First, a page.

She said she would not be part of a potential defamation lawsuit against the newspaper; Weinstein said he intends to sue the Times for $50 million. (A Times spokeswoman responded to the lawsuit threat Friday by saying that "Mr. Weinstein and his lawyer . . . have not pointed to any errors or challenged any facts in our story.")
Weinstein has also tacitly acknowledged that his behavior toward women over the past three decades has been problematic. Following the publication of the Times article, he said in a statement that "the way I've behaved with colleagues in the past has caused a lot of pain, and I sincerely apologize for it."
Bloom said Thursday that she has had "frank talks" with Weinstein about his legendary temper, his use of profanity in public settings and his propensity for "loose talk about sex" around women he employs or has worked with.
She defended his reaction to the allegations in the Times article, saying: "He's thrown out the old playbook. He hasn't gone out and dug up dirt on his accusers or tried to undermine their reputations. Instead, he has apologized for misconduct. He is deeply apologetic. He has acknowledged that he has to overcome his demons. . . . He said, 'Lisa, you've really gotten through to me.' "
Bloom called him "an old dinosaur learning new ways," in a statement Thursday.
Bloom spearheaded an aggressive media campaign against O'Reilly and in behalf of his accusers; one of her clients, Wendy Walsh, a frequent guest on O'Reilly's TV program, spoke to the New York Times on the record for the report published in April that triggered his firing.
After his ouster, she and Walsh traveled to London to urge the British government to deny approval of a long-sought acquisition by Fox's parent company, 21st Century Fox, of the Sky satellite TV company.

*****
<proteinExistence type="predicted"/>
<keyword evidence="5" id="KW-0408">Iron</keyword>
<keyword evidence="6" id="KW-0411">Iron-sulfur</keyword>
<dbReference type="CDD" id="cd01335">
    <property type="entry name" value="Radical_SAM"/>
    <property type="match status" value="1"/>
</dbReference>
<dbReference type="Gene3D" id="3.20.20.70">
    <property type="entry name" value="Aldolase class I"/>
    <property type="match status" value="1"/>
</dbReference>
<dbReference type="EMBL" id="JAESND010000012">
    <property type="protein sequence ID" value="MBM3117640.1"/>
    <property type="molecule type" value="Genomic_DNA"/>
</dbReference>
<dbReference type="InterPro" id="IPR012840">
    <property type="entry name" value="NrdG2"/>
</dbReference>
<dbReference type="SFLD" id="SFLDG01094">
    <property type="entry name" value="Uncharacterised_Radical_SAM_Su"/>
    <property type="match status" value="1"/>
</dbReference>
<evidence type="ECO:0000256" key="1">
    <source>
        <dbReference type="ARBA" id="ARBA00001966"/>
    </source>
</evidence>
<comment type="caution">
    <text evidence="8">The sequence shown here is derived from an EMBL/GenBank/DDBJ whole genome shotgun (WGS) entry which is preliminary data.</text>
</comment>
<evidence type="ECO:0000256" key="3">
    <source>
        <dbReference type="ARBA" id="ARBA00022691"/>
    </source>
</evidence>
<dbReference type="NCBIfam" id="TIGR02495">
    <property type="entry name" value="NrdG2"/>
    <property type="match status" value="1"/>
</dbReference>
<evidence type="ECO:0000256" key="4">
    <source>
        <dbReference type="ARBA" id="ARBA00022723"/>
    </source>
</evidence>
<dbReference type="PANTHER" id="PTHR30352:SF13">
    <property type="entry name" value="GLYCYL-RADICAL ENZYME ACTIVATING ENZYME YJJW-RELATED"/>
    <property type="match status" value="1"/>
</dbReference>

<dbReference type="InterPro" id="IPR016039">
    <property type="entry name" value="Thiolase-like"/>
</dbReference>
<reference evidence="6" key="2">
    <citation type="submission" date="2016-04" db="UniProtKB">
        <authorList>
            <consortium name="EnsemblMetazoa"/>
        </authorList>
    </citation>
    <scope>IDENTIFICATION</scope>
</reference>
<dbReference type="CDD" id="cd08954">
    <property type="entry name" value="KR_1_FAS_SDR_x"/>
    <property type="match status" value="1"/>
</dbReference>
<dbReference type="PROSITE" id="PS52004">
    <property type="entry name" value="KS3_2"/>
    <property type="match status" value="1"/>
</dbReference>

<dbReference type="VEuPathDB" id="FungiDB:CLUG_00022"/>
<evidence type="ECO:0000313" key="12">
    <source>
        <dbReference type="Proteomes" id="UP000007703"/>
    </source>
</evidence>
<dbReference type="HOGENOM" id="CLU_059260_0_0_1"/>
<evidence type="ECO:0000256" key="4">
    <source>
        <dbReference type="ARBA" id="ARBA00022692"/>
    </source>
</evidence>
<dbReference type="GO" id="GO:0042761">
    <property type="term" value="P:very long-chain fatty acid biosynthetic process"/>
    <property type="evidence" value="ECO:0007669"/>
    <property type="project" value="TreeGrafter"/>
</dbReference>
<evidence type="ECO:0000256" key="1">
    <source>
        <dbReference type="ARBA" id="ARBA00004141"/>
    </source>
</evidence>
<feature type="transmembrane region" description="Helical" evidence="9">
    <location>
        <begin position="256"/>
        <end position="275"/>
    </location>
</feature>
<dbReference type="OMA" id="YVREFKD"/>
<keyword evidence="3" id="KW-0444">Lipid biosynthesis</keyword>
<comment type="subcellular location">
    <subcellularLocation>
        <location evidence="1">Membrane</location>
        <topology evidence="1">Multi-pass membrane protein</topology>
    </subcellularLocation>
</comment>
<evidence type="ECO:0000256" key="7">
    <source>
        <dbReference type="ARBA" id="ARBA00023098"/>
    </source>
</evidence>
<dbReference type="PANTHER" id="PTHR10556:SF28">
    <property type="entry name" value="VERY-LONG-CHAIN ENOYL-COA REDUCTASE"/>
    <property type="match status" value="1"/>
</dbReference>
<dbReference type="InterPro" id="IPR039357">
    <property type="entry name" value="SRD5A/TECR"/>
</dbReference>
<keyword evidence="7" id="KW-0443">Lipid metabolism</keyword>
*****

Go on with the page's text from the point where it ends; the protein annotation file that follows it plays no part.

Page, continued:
Bloom is the daughter of another famed feminist lawyer, Gloria Allred, who represents some of the women who have accused Cosby of sexual assault, as well as others who have accused President Trump of groping them.
Allred was one of the people who raised an eyebrow about Bloom's defense of Weinstein. "While I would not represent Mr. Weinstein, I would consider representing anyone who accused Mr. Weinstein of sexual harassment, even if it meant that my daughter was the opposing counsel," she said Thursday in a statement.
In response, Bloom said she saw no contradiction between her position and her mother's. "My mother only represents plaintiffs in employment-discrimination cases," she said. "I have a broader law practice open to other kinds of cases. She gets to make her choices, and I make mine."
Bloom said that Weinstein hired her about a year ago after he and the rapper Jay-Z jointly bought the TV rights to her 2014 book "Suspicion Nation," about the Trayvon Martin case. She said she began speaking with him at that time about long-standing rumors in Hollywood about his behavior.
"I don't hold back," she said, "and I didn't. Harvey can take it, and he did.He said, 'I've been stupid. I'm a dinosaur, and I've got to change.' I thought, 'Perhaps I can do something to make a difference.' "